OPINION: The Feds Don’t Have A Role To Play In Stifling E-Cigarette Advertising
A federal regulator on the Federal Communications Commission has weighed in on e-cigarettes, proposing significant federal overreach.
E-cigarettes are the public-health crisis du jour, and FCC Commissioner Jessica Rosenworcel has vowed to take action by banishing e-cigarette advertising from radio and television airwaves. Yet by leveling the marketing playing field between cigarettes and e-cigarettes, the proposed ban not only represents agency overreach, it will likely hurt public health.
As it stands, traditional cigarettes are subject to restrictive advertising regulations — they cannot be advertised outdoors, on public transit, over the airwaves or in much of print media. This ban stems from the Public Health Cigarette Smoking Act, passed in 1969, which banned cigarette advertising under the now-defunct Fairness Doctrine. But these restrictions only apply to cigarettes, small cigars, smokeless tobacco and chewing tobacco. Since e-cigarettes were clearly not in existence in the 1960s, the law does not address them.
Many consider advertising restrictions to be an insult to our right to free speech.
But in the interest of our populace’s health — and with the endorsement of national and international public health agencies as well as a federal appeals court — society has largely accepted far-reaching bans on cigarette advertising as normal. And while Rosenworcel believes that the interests of public health trump any First Amendment concerns, at least one of her colleagues disagrees.
Now that e-cigarettes are here to stay, the debate over proper advertising restrictions is at the forefront of federal regulators’ minds. And, as the regulatory body of broadcast communications, the FCC theoretically has the ability to censor advertisements at will (subject, of course, to the First Amendment and other legal constraints.)
However, the reality is more muddled. In 2009, President Obama signed the Family Smoking Prevention and Tobacco Control Act, which reinstated the Food and Drug Administration’s authority over tobacco product advertising. This arrangement makes sense. Over the years, the FDA has implemented advertising guidelines for nearly every product meant for consumption, which is well within its powers. The power to govern public health interests — even in the advertising realm — should remain with the agency tasked with regulating public health policy, not the one responsible for implementing the nation’s communications law.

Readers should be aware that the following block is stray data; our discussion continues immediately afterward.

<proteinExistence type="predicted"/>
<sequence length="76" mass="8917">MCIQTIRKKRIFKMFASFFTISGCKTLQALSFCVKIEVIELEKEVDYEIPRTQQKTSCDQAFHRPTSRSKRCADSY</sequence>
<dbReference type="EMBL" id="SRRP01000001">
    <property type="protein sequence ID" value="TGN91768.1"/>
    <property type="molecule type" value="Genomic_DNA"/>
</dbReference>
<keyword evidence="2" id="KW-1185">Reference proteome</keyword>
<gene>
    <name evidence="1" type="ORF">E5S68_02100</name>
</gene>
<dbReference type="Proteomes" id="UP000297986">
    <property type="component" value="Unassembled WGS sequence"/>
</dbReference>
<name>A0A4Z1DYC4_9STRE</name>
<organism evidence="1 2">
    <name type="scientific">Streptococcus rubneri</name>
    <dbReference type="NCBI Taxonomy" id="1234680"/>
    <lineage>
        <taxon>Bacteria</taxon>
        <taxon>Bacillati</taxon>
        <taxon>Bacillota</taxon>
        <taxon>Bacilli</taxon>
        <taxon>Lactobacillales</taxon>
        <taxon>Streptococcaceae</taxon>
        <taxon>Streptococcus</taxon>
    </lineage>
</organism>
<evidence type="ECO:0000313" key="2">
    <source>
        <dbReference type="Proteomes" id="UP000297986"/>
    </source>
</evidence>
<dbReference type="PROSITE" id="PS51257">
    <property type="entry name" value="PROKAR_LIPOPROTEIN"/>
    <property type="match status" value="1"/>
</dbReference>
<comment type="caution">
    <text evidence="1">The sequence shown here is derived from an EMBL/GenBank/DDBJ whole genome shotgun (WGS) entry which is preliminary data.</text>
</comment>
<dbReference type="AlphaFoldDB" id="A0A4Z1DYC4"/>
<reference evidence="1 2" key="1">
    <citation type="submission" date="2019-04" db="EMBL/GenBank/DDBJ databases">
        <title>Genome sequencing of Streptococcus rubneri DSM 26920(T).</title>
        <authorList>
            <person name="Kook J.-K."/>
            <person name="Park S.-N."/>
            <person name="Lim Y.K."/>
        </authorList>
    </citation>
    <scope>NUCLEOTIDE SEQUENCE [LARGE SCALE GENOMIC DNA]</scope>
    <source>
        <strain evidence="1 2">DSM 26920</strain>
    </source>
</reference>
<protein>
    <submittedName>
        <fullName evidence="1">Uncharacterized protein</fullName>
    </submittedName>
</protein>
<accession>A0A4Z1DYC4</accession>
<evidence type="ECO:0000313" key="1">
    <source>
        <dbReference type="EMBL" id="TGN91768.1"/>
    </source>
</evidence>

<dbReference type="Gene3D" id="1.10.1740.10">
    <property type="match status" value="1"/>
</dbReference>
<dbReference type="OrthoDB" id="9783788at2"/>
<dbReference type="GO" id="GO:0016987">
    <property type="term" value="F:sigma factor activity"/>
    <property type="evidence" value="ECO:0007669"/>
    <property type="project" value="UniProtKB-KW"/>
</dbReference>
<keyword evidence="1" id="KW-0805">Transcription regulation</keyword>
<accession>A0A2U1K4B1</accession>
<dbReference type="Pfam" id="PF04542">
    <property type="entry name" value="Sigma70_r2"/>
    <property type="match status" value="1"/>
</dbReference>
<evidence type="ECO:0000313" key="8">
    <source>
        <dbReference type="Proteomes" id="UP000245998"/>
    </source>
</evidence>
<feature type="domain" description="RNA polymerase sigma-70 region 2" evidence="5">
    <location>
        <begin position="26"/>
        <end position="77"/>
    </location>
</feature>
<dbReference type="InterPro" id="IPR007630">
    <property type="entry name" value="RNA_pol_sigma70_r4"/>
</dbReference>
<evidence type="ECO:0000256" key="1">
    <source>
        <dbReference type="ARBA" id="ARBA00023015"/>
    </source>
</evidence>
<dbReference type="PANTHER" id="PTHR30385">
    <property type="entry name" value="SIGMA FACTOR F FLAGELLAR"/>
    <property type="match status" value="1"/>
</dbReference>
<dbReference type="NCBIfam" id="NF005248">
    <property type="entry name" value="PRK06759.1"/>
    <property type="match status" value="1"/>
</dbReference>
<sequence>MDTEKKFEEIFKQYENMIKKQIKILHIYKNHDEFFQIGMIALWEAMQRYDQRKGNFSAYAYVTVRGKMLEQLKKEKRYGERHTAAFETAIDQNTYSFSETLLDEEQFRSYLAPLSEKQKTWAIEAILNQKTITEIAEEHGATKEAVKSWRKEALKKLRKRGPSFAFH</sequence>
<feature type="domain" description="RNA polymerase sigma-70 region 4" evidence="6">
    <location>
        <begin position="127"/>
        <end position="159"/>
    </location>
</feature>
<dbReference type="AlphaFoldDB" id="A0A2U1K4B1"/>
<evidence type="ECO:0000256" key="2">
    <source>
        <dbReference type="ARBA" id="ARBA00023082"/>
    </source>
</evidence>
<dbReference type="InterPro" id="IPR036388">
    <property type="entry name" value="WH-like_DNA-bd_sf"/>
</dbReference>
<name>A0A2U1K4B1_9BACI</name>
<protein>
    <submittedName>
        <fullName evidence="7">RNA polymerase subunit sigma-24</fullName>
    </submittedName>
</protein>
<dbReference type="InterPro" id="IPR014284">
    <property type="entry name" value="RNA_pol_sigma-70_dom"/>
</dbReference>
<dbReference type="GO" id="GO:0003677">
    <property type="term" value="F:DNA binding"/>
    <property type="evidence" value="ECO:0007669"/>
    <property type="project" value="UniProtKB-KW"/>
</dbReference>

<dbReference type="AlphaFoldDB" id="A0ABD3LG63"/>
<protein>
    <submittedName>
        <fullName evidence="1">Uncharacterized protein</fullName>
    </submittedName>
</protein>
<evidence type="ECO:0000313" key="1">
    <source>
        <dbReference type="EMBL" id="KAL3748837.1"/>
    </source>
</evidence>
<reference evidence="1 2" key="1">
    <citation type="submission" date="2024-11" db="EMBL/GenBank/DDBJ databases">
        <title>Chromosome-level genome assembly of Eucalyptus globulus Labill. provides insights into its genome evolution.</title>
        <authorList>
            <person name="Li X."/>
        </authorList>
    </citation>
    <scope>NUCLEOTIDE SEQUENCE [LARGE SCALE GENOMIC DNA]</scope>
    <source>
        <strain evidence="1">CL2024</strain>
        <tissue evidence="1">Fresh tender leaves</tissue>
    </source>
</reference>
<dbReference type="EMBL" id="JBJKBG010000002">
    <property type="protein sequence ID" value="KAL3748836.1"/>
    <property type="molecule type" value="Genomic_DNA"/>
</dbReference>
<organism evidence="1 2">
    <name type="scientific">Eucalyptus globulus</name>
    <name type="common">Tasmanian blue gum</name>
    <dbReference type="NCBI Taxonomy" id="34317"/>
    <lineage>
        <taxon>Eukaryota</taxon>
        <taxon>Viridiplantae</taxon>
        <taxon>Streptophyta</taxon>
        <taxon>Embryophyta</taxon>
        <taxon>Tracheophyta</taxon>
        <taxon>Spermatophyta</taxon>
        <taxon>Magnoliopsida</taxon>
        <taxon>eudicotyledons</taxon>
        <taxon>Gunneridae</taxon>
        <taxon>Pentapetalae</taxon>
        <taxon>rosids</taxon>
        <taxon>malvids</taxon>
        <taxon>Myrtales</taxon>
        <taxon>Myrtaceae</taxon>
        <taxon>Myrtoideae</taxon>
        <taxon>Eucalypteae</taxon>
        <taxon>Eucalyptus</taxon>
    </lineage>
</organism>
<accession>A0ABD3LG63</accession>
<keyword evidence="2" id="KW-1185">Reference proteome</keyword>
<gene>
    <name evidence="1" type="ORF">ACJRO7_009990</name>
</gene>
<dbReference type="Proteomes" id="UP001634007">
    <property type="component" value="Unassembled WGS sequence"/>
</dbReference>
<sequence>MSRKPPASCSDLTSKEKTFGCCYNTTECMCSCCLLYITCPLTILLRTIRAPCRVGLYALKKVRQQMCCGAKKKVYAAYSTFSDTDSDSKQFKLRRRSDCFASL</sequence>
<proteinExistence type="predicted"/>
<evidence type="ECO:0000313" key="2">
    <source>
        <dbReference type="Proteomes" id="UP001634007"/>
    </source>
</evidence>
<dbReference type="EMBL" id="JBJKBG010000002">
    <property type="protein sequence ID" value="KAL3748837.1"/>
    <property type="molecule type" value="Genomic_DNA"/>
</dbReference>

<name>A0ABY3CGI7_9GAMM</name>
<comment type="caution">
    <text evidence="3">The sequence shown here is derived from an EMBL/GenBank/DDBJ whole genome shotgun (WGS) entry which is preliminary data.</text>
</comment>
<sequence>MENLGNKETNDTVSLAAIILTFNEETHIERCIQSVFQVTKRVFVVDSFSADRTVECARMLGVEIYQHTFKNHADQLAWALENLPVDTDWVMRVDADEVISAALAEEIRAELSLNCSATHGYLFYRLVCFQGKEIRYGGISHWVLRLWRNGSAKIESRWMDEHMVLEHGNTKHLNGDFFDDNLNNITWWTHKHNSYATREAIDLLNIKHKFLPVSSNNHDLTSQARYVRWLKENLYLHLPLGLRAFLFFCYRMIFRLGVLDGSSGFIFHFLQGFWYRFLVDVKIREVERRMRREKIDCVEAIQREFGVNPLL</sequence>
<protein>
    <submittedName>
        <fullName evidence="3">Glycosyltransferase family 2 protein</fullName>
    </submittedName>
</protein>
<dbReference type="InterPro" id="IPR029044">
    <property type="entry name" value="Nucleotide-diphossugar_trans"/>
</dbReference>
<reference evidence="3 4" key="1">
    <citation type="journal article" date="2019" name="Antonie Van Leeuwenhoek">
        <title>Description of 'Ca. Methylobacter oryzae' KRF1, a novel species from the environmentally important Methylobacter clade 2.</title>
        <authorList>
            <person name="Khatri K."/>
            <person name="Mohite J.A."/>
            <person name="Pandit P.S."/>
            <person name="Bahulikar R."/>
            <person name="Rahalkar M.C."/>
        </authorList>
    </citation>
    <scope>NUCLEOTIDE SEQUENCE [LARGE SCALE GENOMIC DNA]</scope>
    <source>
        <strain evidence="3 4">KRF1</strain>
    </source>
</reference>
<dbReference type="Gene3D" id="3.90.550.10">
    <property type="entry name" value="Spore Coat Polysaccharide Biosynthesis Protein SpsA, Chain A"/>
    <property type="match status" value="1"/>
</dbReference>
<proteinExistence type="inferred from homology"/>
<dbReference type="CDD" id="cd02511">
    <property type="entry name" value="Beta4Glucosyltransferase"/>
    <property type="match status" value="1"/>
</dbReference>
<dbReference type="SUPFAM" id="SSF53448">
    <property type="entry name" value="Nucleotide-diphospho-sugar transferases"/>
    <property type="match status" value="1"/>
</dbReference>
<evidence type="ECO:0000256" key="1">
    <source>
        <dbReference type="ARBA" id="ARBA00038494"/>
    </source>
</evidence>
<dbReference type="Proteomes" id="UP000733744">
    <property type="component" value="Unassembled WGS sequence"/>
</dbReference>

Aside from this debate, the fact remains that while advertising bans and other enforcement mechanisms may have helped slow the rate of smoking initiation, many populations still suffer from abysmally high smoking rates. In fact, when compared to the rest of the American population, smoking rates are between two and three times higher for people without postsecondary education, those who are uninsured or on Medicaid, those below the poverty level and those who live in rural areas. And while a ban on e-cigarette advertising might help discourage nonsmokers from taking up vaping, it would also disproportionately harm populations with higher-than-average smoking rates by deterring existing smokers from switching to safer e-cigarettes.
Indeed, the best available science indicates that e-cigarettes are around 95 percent safer than traditional cigarettes. This is because e-cigarettes lack the toxins and combustion process present in their traditional counterparts. Many public health agencies — including Public Health England and the National Academy of Sciences, Engineering, and Medicine — have research to back this claim.
Far from being a problem, then, e-cigarettes likely represent a public health solution. Economic modeling suggests that e-cigarettes are contributing to a more rapid decline in smoking rates than was seen in previous years. This is because thousands of smokers are switching from deadly combustibles to safer e-cigarettes. If only 10 percent of current smokers switch to vaping over the next 10 years, e-cigarettes have the potential to save up to six million lives by the year 2100.
So while there may be logical arguments on both ends of the agency tug-of-war, the costs of cracking down on e-cigarette advertising will likely be higher than the potential gains. Allowing public airwaves to be used to advertise e-cigarettes, then, should be considered a public health win if it leads smokers to a safer way to use nicotine.
The views and opinions expressed in this commentary are those of the author and do not reflect the official position of The Daily Caller.